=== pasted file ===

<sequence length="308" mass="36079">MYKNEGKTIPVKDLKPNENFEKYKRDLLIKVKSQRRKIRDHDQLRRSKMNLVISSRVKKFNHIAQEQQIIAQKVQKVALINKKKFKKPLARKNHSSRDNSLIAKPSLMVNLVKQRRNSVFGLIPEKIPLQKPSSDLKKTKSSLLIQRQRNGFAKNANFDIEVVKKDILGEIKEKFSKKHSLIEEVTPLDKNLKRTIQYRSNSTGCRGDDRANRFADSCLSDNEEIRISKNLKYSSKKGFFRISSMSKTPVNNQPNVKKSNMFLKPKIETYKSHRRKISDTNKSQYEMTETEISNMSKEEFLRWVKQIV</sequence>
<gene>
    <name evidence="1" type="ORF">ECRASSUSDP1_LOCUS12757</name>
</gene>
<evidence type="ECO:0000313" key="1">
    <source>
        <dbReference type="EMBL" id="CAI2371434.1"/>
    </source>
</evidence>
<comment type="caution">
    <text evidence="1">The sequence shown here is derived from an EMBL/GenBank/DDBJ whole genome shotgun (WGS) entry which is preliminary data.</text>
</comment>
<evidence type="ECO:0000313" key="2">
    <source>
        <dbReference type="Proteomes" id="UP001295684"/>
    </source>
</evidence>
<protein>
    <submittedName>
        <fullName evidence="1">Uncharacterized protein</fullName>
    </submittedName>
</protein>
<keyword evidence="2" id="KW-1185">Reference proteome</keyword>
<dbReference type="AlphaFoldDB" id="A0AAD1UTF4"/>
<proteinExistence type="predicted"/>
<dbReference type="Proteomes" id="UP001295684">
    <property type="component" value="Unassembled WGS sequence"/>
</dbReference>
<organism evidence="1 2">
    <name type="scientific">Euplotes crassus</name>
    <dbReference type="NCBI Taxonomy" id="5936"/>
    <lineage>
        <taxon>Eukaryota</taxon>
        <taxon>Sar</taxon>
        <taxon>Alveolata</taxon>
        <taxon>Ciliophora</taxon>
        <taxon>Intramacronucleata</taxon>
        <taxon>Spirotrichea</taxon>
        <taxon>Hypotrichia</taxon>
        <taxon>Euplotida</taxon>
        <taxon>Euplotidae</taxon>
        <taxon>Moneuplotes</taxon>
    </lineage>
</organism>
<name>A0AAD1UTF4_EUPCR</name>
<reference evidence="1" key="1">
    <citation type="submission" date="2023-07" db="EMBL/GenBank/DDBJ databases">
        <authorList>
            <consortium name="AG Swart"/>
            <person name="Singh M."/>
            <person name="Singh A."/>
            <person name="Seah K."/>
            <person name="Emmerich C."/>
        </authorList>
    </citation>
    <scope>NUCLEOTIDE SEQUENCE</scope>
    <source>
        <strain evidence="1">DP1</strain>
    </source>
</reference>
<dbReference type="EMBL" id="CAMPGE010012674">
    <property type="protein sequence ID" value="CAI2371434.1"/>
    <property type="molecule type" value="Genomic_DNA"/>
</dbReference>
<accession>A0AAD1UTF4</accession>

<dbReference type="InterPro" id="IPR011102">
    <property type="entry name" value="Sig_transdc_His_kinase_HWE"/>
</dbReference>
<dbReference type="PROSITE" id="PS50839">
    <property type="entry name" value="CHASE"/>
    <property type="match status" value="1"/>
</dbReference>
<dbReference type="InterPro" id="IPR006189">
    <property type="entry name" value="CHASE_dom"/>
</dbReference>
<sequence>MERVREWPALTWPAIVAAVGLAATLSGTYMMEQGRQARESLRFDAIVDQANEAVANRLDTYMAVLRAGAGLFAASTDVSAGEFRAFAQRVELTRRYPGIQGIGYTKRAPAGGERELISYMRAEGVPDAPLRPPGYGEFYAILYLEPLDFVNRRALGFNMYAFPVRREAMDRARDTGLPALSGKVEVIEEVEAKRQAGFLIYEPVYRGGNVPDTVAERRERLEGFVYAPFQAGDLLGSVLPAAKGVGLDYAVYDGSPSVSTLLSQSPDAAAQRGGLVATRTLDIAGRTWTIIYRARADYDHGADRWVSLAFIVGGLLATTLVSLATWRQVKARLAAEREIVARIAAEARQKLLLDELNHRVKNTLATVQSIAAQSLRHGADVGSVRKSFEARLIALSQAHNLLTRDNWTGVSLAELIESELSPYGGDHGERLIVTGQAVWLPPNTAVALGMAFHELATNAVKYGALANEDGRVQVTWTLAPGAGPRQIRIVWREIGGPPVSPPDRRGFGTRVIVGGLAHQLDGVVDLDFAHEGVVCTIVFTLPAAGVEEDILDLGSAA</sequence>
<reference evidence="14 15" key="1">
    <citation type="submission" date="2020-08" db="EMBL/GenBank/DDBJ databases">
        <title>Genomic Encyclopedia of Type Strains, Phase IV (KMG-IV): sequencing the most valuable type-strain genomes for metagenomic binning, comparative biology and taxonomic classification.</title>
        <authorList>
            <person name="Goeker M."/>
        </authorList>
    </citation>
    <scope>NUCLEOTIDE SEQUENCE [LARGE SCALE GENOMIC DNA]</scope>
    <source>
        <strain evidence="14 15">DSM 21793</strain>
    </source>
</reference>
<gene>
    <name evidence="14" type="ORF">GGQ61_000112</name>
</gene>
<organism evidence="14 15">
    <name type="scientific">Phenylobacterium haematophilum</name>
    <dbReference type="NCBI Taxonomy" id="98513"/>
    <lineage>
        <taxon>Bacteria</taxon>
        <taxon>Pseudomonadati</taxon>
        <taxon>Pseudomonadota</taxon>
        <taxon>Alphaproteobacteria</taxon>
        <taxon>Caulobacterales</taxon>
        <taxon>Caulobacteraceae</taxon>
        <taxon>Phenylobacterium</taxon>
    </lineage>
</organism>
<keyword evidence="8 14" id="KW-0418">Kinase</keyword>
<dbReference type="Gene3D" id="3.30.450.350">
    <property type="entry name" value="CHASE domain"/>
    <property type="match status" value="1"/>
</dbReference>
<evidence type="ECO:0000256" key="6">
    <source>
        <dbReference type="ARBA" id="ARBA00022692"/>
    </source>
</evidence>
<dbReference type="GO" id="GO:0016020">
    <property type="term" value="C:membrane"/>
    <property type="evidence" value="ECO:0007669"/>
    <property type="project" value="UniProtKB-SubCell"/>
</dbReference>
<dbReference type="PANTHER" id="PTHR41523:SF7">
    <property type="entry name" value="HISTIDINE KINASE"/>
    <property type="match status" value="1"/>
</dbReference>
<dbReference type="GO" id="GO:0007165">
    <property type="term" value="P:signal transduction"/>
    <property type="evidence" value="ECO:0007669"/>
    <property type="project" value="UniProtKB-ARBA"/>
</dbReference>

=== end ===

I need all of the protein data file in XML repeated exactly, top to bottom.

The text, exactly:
<sequence length="308" mass="36079">MYKNEGKTIPVKDLKPNENFEKYKRDLLIKVKSQRRKIRDHDQLRRSKMNLVISSRVKKFNHIAQEQQIIAQKVQKVALINKKKFKKPLARKNHSSRDNSLIAKPSLMVNLVKQRRNSVFGLIPEKIPLQKPSSDLKKTKSSLLIQRQRNGFAKNANFDIEVVKKDILGEIKEKFSKKHSLIEEVTPLDKNLKRTIQYRSNSTGCRGDDRANRFADSCLSDNEEIRISKNLKYSSKKGFFRISSMSKTPVNNQPNVKKSNMFLKPKIETYKSHRRKISDTNKSQYEMTETEISNMSKEEFLRWVKQIV</sequence>
<gene>
    <name evidence="1" type="ORF">ECRASSUSDP1_LOCUS12757</name>
</gene>
<evidence type="ECO:0000313" key="1">
    <source>
        <dbReference type="EMBL" id="CAI2371434.1"/>
    </source>
</evidence>
<comment type="caution">
    <text evidence="1">The sequence shown here is derived from an EMBL/GenBank/DDBJ whole genome shotgun (WGS) entry which is preliminary data.</text>
</comment>
<evidence type="ECO:0000313" key="2">
    <source>
        <dbReference type="Proteomes" id="UP001295684"/>
    </source>
</evidence>
<protein>
    <submittedName>
        <fullName evidence="1">Uncharacterized protein</fullName>
    </submittedName>
</protein>
<keyword evidence="2" id="KW-1185">Reference proteome</keyword>
<dbReference type="AlphaFoldDB" id="A0AAD1UTF4"/>
<proteinExistence type="predicted"/>
<dbReference type="Proteomes" id="UP001295684">
    <property type="component" value="Unassembled WGS sequence"/>
</dbReference>
<organism evidence="1 2">
    <name type="scientific">Euplotes crassus</name>
    <dbReference type="NCBI Taxonomy" id="5936"/>
    <lineage>
        <taxon>Eukaryota</taxon>
        <taxon>Sar</taxon>
        <taxon>Alveolata</taxon>
        <taxon>Ciliophora</taxon>
        <taxon>Intramacronucleata</taxon>
        <taxon>Spirotrichea</taxon>
        <taxon>Hypotrichia</taxon>
        <taxon>Euplotida</taxon>
        <taxon>Euplotidae</taxon>
        <taxon>Moneuplotes</taxon>
    </lineage>
</organism>
<name>A0AAD1UTF4_EUPCR</name>
<reference evidence="1" key="1">
    <citation type="submission" date="2023-07" db="EMBL/GenBank/DDBJ databases">
        <authorList>
            <consortium name="AG Swart"/>
            <person name="Singh M."/>
            <person name="Singh A."/>
            <person name="Seah K."/>
            <person name="Emmerich C."/>
        </authorList>
    </citation>
    <scope>NUCLEOTIDE SEQUENCE</scope>
    <source>
        <strain evidence="1">DP1</strain>
    </source>
</reference>
<dbReference type="EMBL" id="CAMPGE010012674">
    <property type="protein sequence ID" value="CAI2371434.1"/>
    <property type="molecule type" value="Genomic_DNA"/>
</dbReference>
<accession>A0AAD1UTF4</accession>

<dbReference type="InterPro" id="IPR011102">
    <property type="entry name" value="Sig_transdc_His_kinase_HWE"/>
</dbReference>
<dbReference type="PROSITE" id="PS50839">
    <property type="entry name" value="CHASE"/>
    <property type="match status" value="1"/>
</dbReference>
<dbReference type="InterPro" id="IPR006189">
    <property type="entry name" value="CHASE_dom"/>
</dbReference>
<sequence>MERVREWPALTWPAIVAAVGLAATLSGTYMMEQGRQARESLRFDAIVDQANEAVANRLDTYMAVLRAGAGLFAASTDVSAGEFRAFAQRVELTRRYPGIQGIGYTKRAPAGGERELISYMRAEGVPDAPLRPPGYGEFYAILYLEPLDFVNRRALGFNMYAFPVRREAMDRARDTGLPALSGKVEVIEEVEAKRQAGFLIYEPVYRGGNVPDTVAERRERLEGFVYAPFQAGDLLGSVLPAAKGVGLDYAVYDGSPSVSTLLSQSPDAAAQRGGLVATRTLDIAGRTWTIIYRARADYDHGADRWVSLAFIVGGLLATTLVSLATWRQVKARLAAEREIVARIAAEARQKLLLDELNHRVKNTLATVQSIAAQSLRHGADVGSVRKSFEARLIALSQAHNLLTRDNWTGVSLAELIESELSPYGGDHGERLIVTGQAVWLPPNTAVALGMAFHELATNAVKYGALANEDGRVQVTWTLAPGAGPRQIRIVWREIGGPPVSPPDRRGFGTRVIVGGLAHQLDGVVDLDFAHEGVVCTIVFTLPAAGVEEDILDLGSAA</sequence>
<reference evidence="14 15" key="1">
    <citation type="submission" date="2020-08" db="EMBL/GenBank/DDBJ databases">
        <title>Genomic Encyclopedia of Type Strains, Phase IV (KMG-IV): sequencing the most valuable type-strain genomes for metagenomic binning, comparative biology and taxonomic classification.</title>
        <authorList>
            <person name="Goeker M."/>
        </authorList>
    </citation>
    <scope>NUCLEOTIDE SEQUENCE [LARGE SCALE GENOMIC DNA]</scope>
    <source>
        <strain evidence="14 15">DSM 21793</strain>
    </source>
</reference>
<gene>
    <name evidence="14" type="ORF">GGQ61_000112</name>
</gene>
<organism evidence="14 15">
    <name type="scientific">Phenylobacterium haematophilum</name>
    <dbReference type="NCBI Taxonomy" id="98513"/>
    <lineage>
        <taxon>Bacteria</taxon>
        <taxon>Pseudomonadati</taxon>
        <taxon>Pseudomonadota</taxon>
        <taxon>Alphaproteobacteria</taxon>
        <taxon>Caulobacterales</taxon>
        <taxon>Caulobacteraceae</taxon>
        <taxon>Phenylobacterium</taxon>
    </lineage>
</organism>
<keyword evidence="8 14" id="KW-0418">Kinase</keyword>
<dbReference type="Gene3D" id="3.30.450.350">
    <property type="entry name" value="CHASE domain"/>
    <property type="match status" value="1"/>
</dbReference>
<evidence type="ECO:0000256" key="6">
    <source>
        <dbReference type="ARBA" id="ARBA00022692"/>
    </source>
</evidence>
<dbReference type="GO" id="GO:0016020">
    <property type="term" value="C:membrane"/>
    <property type="evidence" value="ECO:0007669"/>
    <property type="project" value="UniProtKB-SubCell"/>
</dbReference>
<dbReference type="PANTHER" id="PTHR41523:SF7">
    <property type="entry name" value="HISTIDINE KINASE"/>
    <property type="match status" value="1"/>
</dbReference>
<dbReference type="GO" id="GO:0007165">
    <property type="term" value="P:signal transduction"/>
    <property type="evidence" value="ECO:0007669"/>
    <property type="project" value="UniProtKB-ARBA"/>
</dbReference>